However, some grants pop up that are specifically for volunteer programs within nonprofits. These grants can fund a new volunteer management solution, volunteer marketing activities, or even new program funding. To apply for these grants, you need to share important volunteer data like total hours worked per program and the number of volunteers. 

There is another way to gain financial support, and that’s through corporate fundraising and sponsorships. This is where a lot of funding comes from for many food banks. From grocery store donation drives to corporate volunteerism activities, there are so many opportunities to gain additional support for your organization. 

No matter how your organization brings in necessary fundraising dollars, what’s important is maximizing that financial support to have the most significant impact on the community. Leveraging your volunteers most effectively will ensure that is possible. 

Let the software do the heavy lifting.

There is a lot of work to be done in a food bank and not a lot of time to do it. This year, food banks have experienced a large increase in community demand with pandemic and unemployment effects. Feeding America has projected that 1 in every 6 people (50.2 million total) in the U.S. could be food insecure in 2020 in the wake of the pandemic. This is up from 1 in every 9 people (35 million total) in 2019.

This has made operational efficiency absolutely necessary to serve more residents with fewer resources. To do this, food banks need to retire old management methods like spreadsheets and look to CRMs and volunteer management software to do the heavy lifting to save time. 

Shift Scheduling

Before you begin creating your volunteer shift schedule, it is essential to first take a look at upcoming client needs in your CRM. This will ensure that you develop shifts and have enough staff on hand to fulfill the impending needs of your clients. For example, if you received 50 more clients last week, you may need to schedule a couple more volunteers to meet those new needs. 

Once you have a clear understanding of your client’s operational needs, it is time to build shifts using your volunteer management software. When creating your shifts, make sure to include detailed volunteer roles to help with shift assignments. Once the change is created, start matching the right volunteer to the right roles.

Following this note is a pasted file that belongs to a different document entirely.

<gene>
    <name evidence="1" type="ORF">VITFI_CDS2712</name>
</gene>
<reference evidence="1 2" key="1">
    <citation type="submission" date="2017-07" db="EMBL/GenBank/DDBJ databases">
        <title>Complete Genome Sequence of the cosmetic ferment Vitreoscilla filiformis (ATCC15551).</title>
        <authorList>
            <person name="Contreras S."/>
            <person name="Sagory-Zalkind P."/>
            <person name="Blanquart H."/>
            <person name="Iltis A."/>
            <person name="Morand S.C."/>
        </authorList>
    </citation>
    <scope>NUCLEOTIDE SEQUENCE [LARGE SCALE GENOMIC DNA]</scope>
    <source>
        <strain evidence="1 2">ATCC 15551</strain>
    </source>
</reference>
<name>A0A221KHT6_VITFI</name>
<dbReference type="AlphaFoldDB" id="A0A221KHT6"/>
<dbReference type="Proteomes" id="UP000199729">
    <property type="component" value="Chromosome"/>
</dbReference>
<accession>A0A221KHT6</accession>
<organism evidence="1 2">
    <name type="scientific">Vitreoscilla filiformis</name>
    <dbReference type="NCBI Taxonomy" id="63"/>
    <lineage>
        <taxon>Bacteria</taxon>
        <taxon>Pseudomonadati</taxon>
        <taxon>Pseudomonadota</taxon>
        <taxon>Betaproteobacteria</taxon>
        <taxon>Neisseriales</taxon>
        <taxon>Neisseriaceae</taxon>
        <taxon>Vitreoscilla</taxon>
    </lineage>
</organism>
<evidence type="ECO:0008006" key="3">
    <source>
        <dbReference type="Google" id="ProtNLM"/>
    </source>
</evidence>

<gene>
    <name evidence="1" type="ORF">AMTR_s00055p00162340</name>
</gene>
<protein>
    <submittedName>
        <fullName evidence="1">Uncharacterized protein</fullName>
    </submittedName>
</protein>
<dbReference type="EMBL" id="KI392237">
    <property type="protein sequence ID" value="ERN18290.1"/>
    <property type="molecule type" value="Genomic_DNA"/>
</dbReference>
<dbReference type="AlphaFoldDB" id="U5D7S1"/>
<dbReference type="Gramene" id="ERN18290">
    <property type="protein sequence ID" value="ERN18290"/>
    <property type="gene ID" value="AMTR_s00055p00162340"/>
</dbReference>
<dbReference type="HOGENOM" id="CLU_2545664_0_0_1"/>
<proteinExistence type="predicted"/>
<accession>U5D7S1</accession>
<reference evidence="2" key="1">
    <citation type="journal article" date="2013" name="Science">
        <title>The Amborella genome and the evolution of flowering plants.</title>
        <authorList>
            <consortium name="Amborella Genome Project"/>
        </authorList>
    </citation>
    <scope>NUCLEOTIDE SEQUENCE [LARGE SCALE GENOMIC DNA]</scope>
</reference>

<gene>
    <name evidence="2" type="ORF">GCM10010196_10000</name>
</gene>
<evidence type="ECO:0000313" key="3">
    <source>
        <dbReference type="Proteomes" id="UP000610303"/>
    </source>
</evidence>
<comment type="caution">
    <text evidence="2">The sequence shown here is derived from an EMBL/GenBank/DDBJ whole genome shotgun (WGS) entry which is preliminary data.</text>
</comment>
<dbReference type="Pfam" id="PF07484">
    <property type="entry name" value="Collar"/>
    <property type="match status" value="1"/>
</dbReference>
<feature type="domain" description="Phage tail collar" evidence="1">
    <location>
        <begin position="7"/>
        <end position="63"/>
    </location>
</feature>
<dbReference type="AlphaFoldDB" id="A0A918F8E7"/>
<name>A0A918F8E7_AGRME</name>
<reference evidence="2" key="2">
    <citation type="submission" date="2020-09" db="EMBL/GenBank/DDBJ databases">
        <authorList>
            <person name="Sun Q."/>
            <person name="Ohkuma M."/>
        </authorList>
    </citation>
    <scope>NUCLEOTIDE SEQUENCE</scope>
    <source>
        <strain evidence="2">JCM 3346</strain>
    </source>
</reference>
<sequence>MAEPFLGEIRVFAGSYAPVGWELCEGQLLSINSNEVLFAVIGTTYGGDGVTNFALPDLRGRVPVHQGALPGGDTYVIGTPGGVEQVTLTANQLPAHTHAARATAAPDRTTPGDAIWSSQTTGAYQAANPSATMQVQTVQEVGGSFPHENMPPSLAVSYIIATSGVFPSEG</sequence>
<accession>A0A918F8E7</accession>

Communications

Communicating with your volunteers and clients is essential to ensuring everyone is where and when they need to be at any given time. Miscommunications not only waste time but can really affect your food bank’s operations. For example, a client needs to be informed when their food hamper will be ready to either come into the food bank to pick it up or be ready for their delivery. 

Volunteers need to receive real-time notifications when their shift information changes and should be able to communicate directly with the volunteer coordinator. Look for a solution that offers a volunteer app with two-way communication, so your volunteer is empowered to chat instantly with a supervisor from anywhere. 

Follow up with volunteers afterward.

You work so hard to recruit new volunteers, so it is essential to retain them for the long term. The more heard and connected your volunteers feel, the more likely they are to continue to donate their time for your cause.
Retain your volunteers to create a sustainable support base.

Here are a few easy volunteer retention tips: 

  • Send a thank you message after each shift. Gratitude and appreciation go a long way, and doing this costs next to nothing. A simple thank you and great job message or email after every shift will make your volunteers feel appreciated and engaged. Check out InitLive’s complete volunteer appreciation guide for more ideas.
  • Send a monthly impact newsletter. Send all your volunteers a monthly newsletter that communicates all the good your food bank has done in the community. You should always convey the impact and importance of the volunteers when you can. 
  • Hold volunteer social gatherings. Whether it’s with a coffee hour or a virtual game night, bringing your volunteers together for a social event strengthens them as a team and further connects them to your organization. 

These are just a few ideas to get started. By going the extra mile in your follow-up communications, you can effectively encourage volunteers to stay in touch. This may persuade them to sign up for future volunteer opportunities at your food bank and stick around for the long haul.

A lot goes into running a successful food bank, and harnessing your volunteers’ power can allow you to accomplish more with fewer resources. Volunteer management doesn’t need to be a difficult and time-consuming process. Investing in the right tools and spending time learning about food bank volunteer management best practices will ensure that your organization and volunteers work together to support the needs of your community.